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Har Nof

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Title: Har Nof  
Author: World Heritage Encyclopedia
Language: English
Subject: Ovadia Yosef, Machon Yaakov, Har HaMenuchot, Boston (Hasidic dynasty), Yeshiva Pachad Yitzchok
Collection: Neighbourhoods of Jerusalem, Orthodox Jewish Communities in Jerusalem
Publisher: World Heritage Encyclopedia

Har Nof

View of Har Nof

Har Nof (Hebrew: הר נוף‎, lit. scenic mountain) is a neighborhood on a hillside on the western boundary of Jerusalem, Israel, with a population of 20,000 residents, primarily Orthodox Jews.[1]


  • History 1
  • Geography 2
  • Demography 3
  • Synagogues and public institutions 4
  • Transportation 5
  • Economy 6
  • Communal activism 7
  • References 8
  • External links 9


In Talmudic times, Har Nof was an agricultural settlement that served Jerusalem. Remains of ancient wine presses, farmhouses and terraces built 1,500 years ago have been unearthed on the outskirts of Har Nof.[2] The first homes in modern Har Nof were built in the early 1980s.[2]


Steps in Har Nof

Har Nof is a terraced neighborhood on the slopes of a mountain that sits 813 meters above sea level. Nearby are the remains of the Palestinian village of Deir Yassin, the site of the Deir Yassin massacre in April 1948 in which 100-120 Palestinian Arab villagers died in the attack by Lehi and Irgun.[3] Due to the topography, many of the multi-storey apartment buildings have entrances on both sides of the building – one to reach the lower floors and another to reach the higher floors. Some streets are connected by long flights of stairs.[4] At the foot of Har Nof lies the 1,200 dunam Jerusalem Forest (Yaar Yerushalayim), planted in the 1950s as a green lung around the city.[5]


The Bostoner Rebbe of Har Nof

The majority of the residents of Har Nof are Orthodox Jews, both Haredi and Dati Leumi.[4] Many residents are recent olim. The neighborhood has a large community of English-speaking olim, including notable French-speaking and Spanish-speaking communities. There are also communities of Ger and Vizhnitz Hasidim, as well many Sephardi and Mizrahi Jews. The former Sefardic chief rabbi and leader of the Shas party, Rabbi Ovadia Yosef, lived in Har Nof. Spiritual leaders of the Ashkenazi Haredi community who reside in Har Nof are Rabbi Moishe Sternbuch of the Edah HaChareidis; the Bostoner Rebbe, Rabbi Mayer Alter Horowitz of Congregation Givat Pinchas (The Boston Shul); Rabbi Beryl Gershenfeld, Rosh Yeshiva of Har Nof's Machon Yaakov and Machon Shlomo yeshivas; and Rabbi Yitzchak Mordechai Rubin of Kehilat Bnei Torah.[6]

Synagogues and public institutions

Orot Hatshuva study hall in Har Nof

Rabbi David Yosef is the head of the Yachveh Da'at Kollel[7] and the chief rabbi of Har Nof.[8] Har Nof has a large number of synagogues, yeshivas and Torah study institutions, among them the Central Synagogue Imrei Shefer, Heichal Hatorah, Yeshiva Pachad Yitzchok, Machon Shlomo, Yeshivat Lev Aharon and Machon Yaakov. The campuses of Neve Yerushalayim and She'arim College of Jewish Studies for Women are located in Har Nof,[9] as is Yechaveh Da'at, Rabbi Ovadia Yosef's synagogue and spiritual headquarters.[10]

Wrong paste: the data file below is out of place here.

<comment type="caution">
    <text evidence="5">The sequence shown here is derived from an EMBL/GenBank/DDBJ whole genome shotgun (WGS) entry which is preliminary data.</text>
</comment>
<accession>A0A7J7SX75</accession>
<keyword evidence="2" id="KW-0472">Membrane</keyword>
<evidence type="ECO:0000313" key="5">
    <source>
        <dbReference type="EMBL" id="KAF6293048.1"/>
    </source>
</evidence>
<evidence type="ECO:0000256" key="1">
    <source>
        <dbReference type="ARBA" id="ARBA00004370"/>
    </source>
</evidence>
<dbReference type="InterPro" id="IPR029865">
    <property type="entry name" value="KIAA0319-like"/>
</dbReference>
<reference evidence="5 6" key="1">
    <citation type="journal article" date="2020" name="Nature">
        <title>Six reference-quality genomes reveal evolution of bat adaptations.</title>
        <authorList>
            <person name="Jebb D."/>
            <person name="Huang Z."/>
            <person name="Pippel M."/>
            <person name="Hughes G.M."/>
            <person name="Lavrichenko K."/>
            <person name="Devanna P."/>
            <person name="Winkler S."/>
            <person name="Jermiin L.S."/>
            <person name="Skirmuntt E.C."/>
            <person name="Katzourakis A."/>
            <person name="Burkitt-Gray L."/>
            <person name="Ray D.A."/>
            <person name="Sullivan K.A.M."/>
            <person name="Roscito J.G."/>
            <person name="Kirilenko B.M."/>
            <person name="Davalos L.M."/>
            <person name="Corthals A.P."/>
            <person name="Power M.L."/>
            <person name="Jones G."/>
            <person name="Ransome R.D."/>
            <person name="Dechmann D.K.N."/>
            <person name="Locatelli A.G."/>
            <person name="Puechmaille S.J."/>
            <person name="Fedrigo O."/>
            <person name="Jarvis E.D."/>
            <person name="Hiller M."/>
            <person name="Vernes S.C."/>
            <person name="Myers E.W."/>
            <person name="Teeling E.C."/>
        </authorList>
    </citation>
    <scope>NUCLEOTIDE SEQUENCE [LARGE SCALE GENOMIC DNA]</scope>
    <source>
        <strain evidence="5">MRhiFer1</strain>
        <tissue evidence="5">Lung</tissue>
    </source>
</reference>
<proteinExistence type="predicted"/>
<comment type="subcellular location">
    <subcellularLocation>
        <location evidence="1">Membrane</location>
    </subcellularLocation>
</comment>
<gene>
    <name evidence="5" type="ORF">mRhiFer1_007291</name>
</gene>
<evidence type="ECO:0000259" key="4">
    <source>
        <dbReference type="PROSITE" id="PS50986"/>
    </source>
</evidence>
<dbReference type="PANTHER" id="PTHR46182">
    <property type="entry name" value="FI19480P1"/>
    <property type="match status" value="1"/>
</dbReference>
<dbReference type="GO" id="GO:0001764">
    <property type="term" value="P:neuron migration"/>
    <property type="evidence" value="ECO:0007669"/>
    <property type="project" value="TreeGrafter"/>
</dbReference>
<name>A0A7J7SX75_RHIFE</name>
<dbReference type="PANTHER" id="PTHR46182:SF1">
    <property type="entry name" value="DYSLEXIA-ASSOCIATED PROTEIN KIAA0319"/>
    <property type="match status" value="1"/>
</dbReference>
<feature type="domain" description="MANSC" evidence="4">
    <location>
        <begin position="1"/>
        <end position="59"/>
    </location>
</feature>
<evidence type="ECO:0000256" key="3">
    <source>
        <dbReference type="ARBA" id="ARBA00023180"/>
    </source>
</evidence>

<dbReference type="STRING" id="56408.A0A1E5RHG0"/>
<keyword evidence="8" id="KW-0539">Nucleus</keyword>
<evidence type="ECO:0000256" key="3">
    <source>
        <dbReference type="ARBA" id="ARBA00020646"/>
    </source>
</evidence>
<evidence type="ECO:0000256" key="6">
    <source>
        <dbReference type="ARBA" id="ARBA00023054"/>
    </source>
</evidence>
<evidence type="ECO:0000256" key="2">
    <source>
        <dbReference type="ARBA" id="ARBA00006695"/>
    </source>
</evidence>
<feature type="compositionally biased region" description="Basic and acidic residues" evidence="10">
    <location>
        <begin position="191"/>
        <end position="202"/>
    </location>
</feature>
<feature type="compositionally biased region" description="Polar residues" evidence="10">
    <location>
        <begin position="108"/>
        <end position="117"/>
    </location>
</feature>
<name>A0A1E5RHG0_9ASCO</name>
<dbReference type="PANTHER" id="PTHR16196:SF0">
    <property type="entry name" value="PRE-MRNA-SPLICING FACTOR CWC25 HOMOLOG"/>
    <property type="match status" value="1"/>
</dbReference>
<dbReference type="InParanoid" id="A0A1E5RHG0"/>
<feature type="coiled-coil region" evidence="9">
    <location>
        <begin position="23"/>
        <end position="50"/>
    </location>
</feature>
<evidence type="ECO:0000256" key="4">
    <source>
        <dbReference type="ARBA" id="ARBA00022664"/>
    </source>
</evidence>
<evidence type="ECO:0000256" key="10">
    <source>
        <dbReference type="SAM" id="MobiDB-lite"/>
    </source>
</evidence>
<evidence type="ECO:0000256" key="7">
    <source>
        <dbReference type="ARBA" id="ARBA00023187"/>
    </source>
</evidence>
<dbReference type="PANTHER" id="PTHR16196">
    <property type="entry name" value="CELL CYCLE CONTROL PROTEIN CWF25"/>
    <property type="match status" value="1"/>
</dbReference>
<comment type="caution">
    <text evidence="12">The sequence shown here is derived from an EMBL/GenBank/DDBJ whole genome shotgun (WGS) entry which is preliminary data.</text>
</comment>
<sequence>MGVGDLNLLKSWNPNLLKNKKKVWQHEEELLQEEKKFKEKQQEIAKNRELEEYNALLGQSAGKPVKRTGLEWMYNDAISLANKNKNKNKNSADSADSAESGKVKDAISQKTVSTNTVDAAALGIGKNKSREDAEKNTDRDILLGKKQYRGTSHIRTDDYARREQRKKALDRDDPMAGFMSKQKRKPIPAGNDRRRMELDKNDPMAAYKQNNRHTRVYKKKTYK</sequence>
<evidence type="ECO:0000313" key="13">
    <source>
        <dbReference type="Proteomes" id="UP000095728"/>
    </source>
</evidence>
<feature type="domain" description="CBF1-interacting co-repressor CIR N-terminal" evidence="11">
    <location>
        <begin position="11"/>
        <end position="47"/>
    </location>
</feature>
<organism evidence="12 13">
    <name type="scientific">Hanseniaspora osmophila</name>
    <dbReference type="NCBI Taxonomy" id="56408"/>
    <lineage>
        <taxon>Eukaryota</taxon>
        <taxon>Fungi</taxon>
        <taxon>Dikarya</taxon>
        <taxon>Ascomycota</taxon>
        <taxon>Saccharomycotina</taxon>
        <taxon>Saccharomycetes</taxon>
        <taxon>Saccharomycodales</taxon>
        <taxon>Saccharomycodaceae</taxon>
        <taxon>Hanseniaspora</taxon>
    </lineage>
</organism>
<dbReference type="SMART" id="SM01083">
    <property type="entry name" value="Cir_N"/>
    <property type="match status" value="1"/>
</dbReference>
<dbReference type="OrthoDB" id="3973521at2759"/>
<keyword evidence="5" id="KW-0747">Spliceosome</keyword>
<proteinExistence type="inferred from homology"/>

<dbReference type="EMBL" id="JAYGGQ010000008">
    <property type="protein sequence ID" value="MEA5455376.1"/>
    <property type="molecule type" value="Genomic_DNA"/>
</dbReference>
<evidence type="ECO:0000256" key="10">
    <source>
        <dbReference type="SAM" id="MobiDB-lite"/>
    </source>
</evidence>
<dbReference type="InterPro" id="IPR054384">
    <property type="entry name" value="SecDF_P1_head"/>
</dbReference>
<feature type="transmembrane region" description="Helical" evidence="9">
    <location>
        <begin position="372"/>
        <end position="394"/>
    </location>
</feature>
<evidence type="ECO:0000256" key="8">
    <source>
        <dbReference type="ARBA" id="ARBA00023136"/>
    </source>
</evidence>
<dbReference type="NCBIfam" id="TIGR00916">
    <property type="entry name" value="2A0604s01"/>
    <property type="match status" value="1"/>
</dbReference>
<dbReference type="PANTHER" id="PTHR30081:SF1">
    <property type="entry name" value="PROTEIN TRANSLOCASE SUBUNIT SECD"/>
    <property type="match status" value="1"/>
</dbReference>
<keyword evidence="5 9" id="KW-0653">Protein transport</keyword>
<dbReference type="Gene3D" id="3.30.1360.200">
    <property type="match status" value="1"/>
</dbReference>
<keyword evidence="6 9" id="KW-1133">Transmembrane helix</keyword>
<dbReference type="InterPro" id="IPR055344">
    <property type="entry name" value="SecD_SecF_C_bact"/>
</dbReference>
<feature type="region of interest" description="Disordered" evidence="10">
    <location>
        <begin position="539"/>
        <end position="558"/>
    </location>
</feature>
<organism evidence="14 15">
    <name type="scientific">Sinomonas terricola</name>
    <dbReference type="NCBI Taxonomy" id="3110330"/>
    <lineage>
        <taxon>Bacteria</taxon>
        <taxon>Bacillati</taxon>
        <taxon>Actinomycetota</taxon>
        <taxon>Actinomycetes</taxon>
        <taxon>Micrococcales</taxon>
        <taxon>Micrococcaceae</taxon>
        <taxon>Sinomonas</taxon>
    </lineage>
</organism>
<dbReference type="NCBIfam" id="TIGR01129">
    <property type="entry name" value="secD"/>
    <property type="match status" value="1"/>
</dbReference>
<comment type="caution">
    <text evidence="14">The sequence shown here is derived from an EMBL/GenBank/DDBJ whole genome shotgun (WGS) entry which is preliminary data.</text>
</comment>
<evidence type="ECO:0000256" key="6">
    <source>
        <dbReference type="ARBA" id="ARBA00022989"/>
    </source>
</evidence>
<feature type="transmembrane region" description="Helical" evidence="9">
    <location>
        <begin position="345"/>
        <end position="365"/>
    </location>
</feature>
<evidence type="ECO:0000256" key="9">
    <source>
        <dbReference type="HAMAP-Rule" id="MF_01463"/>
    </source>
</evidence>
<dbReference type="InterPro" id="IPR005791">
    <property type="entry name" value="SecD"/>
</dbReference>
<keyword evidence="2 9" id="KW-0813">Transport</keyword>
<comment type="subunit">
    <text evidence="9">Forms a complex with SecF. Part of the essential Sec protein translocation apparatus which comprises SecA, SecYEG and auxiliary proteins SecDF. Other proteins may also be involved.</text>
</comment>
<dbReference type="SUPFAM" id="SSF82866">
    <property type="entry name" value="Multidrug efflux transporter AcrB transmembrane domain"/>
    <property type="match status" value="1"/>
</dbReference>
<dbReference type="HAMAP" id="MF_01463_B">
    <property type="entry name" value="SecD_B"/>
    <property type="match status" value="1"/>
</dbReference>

On 18 November 2014, an attack occurred at the Kehilat Bnei Torah synagogue. Two Palestinian attackers from East Jerusalem entered the synagogue with knives, a meat cleaver and a pistol, inflicting heavy wounds on their victims who were at morning prayers, killing four and injuring eight - four of them seriously. In the ensuing gun battle, the two attackers were shot dead and one of the policemen who attended the scene later died of his wounds.[11][12][13][14][15]


The neighborhood is linked to the city center by Kanfei Nesharim and Beit Hadfus Streets, with a number of bus lines providing public transportation.


Har Nof has recently had an upswing in financial firms opening offices in the area. Har Nof has been described as a "financial hub" in the city of JP Morgan Chase following soon after.

Communal activism

The residents of Har Nof founded Shomera, a non-profit environmental protection association to thwart the building of high-rise luxury towers that would block the view of the Jerusalem Forest.[1] Emergency medical care in Har Nof is provided by the volunteer group Hachovesh.[16] Em Habanim is a volunteer organization founded in 1995 by Malka Yarom, a Har Nof resident who opened her home to religious divorcees who had nowhere to take their children on the Sabbath.[17] The organization now has a membership of 300 and offers support to single parent families in the Haredi sector.[17]


  1. ^ a b Downhill at Har Nof – Haaretz – Israel News
  2. ^ a b Parshat Vayaqhel-P'kudei 5764 – Aloh Na'aleh – OU.ORG
  3. ^ Benny Morris, The Birth of the Palestinian Refugee Revisited p. 237-238
  4. ^ a b [2]
  5. ^ sustainable Jerusalem
  6. ^ Kehilat Bnei Torah
  7. ^ Ettinger, Yair (22 January 2012). "Scandal in Rabbi Ovadia Yosef's family rocks Shas".  
  8. ^ "Rav David Yosef Shlita Will Not Run in Jerusalem Race".  
  9. ^ Neve Yerushalyim College
  10. ^ A Crown Restored
  11. ^
  12. ^
  13. ^,7340,L-4593099,00.html
  14. ^
  15. ^ "Israel Shaken by 5 Deaths in Synagogue Assault". The New York Times. 18 November 2014. 
  16. ^ Emergency medical care
  17. ^ a b Em Habanim organization

External links

  • har nof website (English)

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